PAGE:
Most of the time when I make a steak these days, I usually just eat it with an iceberg lettuce salad and ranch dressing or rice. My quick and lazy meal. But earlier this week when I did that, the simple dinner just didn't satisfy me.
I started to remember the Vietnamese steak salad my mom used to make when I was young. I know she used some of the extra marinade for the dressing, but remembered it tasting, well, more. So I called up my mom and asked her.
Ah, soy sauce, vinegar, and oil. Salad dressing of course, but a brothy, beefy salad dressing to complement the steak salad. Mmm. That salad was good, mom said, and wondered aloud why she hadn't made it in a long time either.
But, but, making a proper salad takes so much work. Not the cooking of the steak, but slicing all the vegetables. I mean, that is why I default to the iceberg lettuce salad as an accompaniment. But my cravings would not be assuaged by anything less. So I got off my lazy butt, and started slicing and dicing.
Except she served it untossed, a little more nicely laid out sort of like the picture below.
This version is a combination of what I remember my mom making and how I like my flavors to combine. Do the steps in this order so each ingredient gets proper marination or resting time. Marinate the steak. You can keep the beef whole as a steak and slice it after cooking, or slice it first so it'll be more like a stir-fry on top of the salad. Either way works fine.
Then make the hard-boiled eggs. I like keeping one egg whole and mashing up the other into the dressing to flavor it more.
You know how much I love my Hanh Dam (Vietnamese Vinegared Onions) so they'll need time to soften.
Then slice and dice whatever vegetables you'd like in the salad.
After that, it's a simple matter of cooking the steak and making the dressing out of the leftover marinade. I like to toss in some roughly chopped herbs and the mashed egg into the dressing near the end to make it more flavorful. The warm dressing will slightly wilt the lettuce, but that's part of the flavor. If you don't like wilted lettuce, just let the dressing cool down first before tossing.
My mom would serve just this steak salad and rice for dinner. She says she uses just soy sauce to marinate the steak, but I like adding fish sauce too. The dressing is easily adjusted to your taste preference. Serve it as a side salad or as a meal, it's filling either way. You can even save and refrigerate the leftovers as this steak salad tastes great even chilled. If you do, you'll probably want to use a hardier lettuce than red leaf so it doesn't get soggy from the dressing.
If you like Bo Luc Lac (Vietnamese Shaking Beef), you'll like xa lach thit bo.
Xa Lach Thit Bo (Vietnamese Steak Salad)
For two servings as a meal or four servings as a side, you'll need:
For the steak, you'll need:
3/4 to 1 lb beef, any cut of your choice
2 tblsp soy sauce
1 tblsp rice vinegar
1 tsp Nuoc Mam (Vietnamese Fish Sauce)
1/2 tsp salt
1/4 tsp sugar
1/4 tsp ground black pepper
1 tsp sesame oil
For the salad, you'll need:
1 small red onion to make Hanh Dam (Vietnamese Vinegared Onions)
1 head red leaf lettuce or other lettuce of your choice
Any vegetables of your choice, I used:
1 carrot, peeled into ribbons
6 radishes, thinly sliced
2 tomatoes, thinly sliced
For the salad dressing, you'll need:
2 tblsp soy sauce
2 tsp sesame oil
2 tblsp red wine vinegar or lemon juice
1/4 cup water
1/4 cup cilantro, roughly chopped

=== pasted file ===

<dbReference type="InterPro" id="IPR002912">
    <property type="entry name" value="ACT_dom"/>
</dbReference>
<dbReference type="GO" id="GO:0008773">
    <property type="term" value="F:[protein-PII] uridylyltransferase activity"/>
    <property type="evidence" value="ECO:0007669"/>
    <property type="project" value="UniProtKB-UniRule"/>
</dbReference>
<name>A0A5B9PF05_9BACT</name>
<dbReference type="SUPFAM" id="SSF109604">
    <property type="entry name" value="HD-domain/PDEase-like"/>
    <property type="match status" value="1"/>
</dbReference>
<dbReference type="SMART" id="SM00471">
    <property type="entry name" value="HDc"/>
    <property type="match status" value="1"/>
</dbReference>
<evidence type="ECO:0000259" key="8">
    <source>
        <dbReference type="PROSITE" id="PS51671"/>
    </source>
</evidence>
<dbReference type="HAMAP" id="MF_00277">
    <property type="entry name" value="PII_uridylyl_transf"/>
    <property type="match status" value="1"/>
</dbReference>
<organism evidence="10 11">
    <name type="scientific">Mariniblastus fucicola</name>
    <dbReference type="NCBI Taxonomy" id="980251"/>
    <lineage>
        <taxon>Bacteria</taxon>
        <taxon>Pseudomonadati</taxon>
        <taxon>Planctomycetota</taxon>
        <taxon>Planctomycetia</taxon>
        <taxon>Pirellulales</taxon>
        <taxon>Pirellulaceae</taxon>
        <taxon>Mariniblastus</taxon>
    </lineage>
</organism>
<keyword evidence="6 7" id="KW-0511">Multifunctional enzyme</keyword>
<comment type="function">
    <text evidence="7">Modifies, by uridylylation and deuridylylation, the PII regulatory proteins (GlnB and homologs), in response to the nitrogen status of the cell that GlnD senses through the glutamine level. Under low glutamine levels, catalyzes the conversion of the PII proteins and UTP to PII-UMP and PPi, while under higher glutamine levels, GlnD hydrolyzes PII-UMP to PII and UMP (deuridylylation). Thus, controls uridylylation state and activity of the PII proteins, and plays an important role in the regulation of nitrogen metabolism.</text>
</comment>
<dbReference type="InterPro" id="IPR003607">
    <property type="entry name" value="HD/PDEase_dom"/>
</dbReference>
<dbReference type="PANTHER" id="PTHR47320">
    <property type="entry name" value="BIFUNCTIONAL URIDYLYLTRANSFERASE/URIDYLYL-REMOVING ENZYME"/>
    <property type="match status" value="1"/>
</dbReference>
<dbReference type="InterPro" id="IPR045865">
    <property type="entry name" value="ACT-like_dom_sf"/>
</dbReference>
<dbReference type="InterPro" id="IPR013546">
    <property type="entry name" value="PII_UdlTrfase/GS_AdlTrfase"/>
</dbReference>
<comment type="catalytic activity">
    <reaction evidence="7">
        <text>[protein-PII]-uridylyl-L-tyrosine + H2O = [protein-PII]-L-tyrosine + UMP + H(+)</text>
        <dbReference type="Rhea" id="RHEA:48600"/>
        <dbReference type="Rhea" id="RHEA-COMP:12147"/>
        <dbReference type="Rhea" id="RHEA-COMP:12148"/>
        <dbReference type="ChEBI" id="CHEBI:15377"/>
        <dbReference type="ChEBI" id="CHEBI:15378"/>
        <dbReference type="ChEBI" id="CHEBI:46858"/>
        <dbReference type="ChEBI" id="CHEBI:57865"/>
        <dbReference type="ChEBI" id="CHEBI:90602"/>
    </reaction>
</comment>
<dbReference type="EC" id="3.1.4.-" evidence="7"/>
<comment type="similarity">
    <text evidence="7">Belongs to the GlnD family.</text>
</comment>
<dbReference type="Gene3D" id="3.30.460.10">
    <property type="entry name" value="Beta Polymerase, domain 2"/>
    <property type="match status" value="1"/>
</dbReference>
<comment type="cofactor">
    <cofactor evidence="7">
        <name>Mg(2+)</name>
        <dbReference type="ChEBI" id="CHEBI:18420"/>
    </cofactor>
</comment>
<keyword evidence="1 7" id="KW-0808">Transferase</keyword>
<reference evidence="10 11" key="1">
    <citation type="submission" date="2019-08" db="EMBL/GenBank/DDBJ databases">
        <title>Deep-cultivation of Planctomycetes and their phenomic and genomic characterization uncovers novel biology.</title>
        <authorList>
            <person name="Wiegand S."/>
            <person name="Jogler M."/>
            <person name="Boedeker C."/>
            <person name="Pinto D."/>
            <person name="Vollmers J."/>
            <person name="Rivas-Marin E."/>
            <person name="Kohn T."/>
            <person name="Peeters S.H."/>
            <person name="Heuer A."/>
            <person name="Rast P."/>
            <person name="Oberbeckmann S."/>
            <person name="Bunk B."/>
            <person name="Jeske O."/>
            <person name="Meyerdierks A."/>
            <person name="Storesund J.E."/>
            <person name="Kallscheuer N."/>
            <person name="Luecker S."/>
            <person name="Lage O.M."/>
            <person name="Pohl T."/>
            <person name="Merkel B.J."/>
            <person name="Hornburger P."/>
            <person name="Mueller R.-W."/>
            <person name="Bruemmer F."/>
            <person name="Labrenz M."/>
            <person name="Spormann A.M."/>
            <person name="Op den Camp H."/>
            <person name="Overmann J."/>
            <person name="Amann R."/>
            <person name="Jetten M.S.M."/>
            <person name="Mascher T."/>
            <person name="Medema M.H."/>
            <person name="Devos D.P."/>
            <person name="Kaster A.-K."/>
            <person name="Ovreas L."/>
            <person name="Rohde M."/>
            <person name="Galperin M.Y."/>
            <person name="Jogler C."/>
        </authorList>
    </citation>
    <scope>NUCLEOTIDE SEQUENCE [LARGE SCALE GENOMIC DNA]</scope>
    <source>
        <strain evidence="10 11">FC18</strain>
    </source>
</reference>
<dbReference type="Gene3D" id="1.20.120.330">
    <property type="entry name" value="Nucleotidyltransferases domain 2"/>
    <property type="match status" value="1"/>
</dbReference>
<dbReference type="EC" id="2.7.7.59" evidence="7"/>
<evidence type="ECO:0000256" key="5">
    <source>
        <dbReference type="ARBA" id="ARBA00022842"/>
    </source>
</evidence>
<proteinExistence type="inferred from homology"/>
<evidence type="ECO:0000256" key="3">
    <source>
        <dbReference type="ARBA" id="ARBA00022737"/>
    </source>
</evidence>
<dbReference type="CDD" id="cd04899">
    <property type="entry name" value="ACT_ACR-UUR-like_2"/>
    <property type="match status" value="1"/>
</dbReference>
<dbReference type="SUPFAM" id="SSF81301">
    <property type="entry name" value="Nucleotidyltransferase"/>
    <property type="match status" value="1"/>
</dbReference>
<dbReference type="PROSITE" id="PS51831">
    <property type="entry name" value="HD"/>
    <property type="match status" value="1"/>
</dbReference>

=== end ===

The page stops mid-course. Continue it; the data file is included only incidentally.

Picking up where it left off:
A few sprigs of mint or rau ram (Vietnamese coriander), roughly chopped
1/4 tsp dried chili flakes
Decide whether to slice the beef before or after cooking and do that accordingly. Marinate the steak with 2 tblsp soy sauce, 1 tblsp rice vinegar, 1 tsp fish sauce, 1/2 tsp of salt, 1/4 tsp sugar, 1/4 tsp ground black pepper, and 1 tsp sesame oil.
Hard-boil the eggs.
Make the vinegared onions.
Slice and dice the veggies of your choice. Hand tear the lettuce into bite-sized pieces. Roughly chop the herbs.
On the left, my attempt to lay out the salad nice, and my preferred method of tossing everything on the right.
Cook the steak, putting only the beef into the pan, reserving the marinade for later. I usually pan-fry on medium-high heat until medium. Alternatively, if you had chosen to slice your steak, just saute as normal, but still reserving the marinade so the beef will develop a proper char.
Set aside the steak to cool and to let the juices redistribute.
In the pan, make the dressing by adding 2 tblsp soy sauce, 2 tsp sesame oil, 2 tblsp red wine vinegar or lemon juice, and 1/4 cup water. When marinade starts bubbling so the meat juices aren't so raw, taste and add more vinegar or soy sauce if necessary.
Meanwhile, slice the steak while the dressing is reducing.
Oops. Forgot to add some dried chili flakes for spice. Better to do that later anyway so the dressing won't be too spicy.
When dressing is reduced to your liking and flavor, take it off the stove and add in the chopped egg and chopped herbs.
Plate the salad and drizzle the dressing on top. Or if you want the steak extra marinated, then add the slice steak back into the dressing, and then toss.
Untossed steak salad.
Tossed steak salad. Eat as is, or serve with rice.
Other Vietnamese salads:
Goi Buoi Tom (Vietnamese Pomelo Salad with Shrimp)
Goi Cu Sen Non Tom Thit (Vietnamese Young Lotus Root Salad with Shrimp and Pork)
Goi Cuon (Vietnamese Salad/Spring/Summer Rolls)
Goi Du Du Kho Bo (Vietnamese Papaya Salad with Beef Jerky)
Goi Ga (Vietnamese Chicken Salad)
Goi Ga Bap Cai (Vietnamese Chicken Cabbage Salad)
Goi Mit Non Tom Thit Heo (Vietnamese Green Jackfruit Salad with Pork and Shrimp)
Goi Xoai Xanh (Vietnamese Green Mango Salad)
Xa Lach Thit Bo Rau Muong (Vietnamese Steak and Water Spinach Salad)
1 year ago today, Portland from Glendora rose.
2 years ago today, Sup Mang Tay Cua (Vietnamese Asparagus and Crab Soup).
3 years ago today, Mandarin Noodle Deli - Temple City (Closed).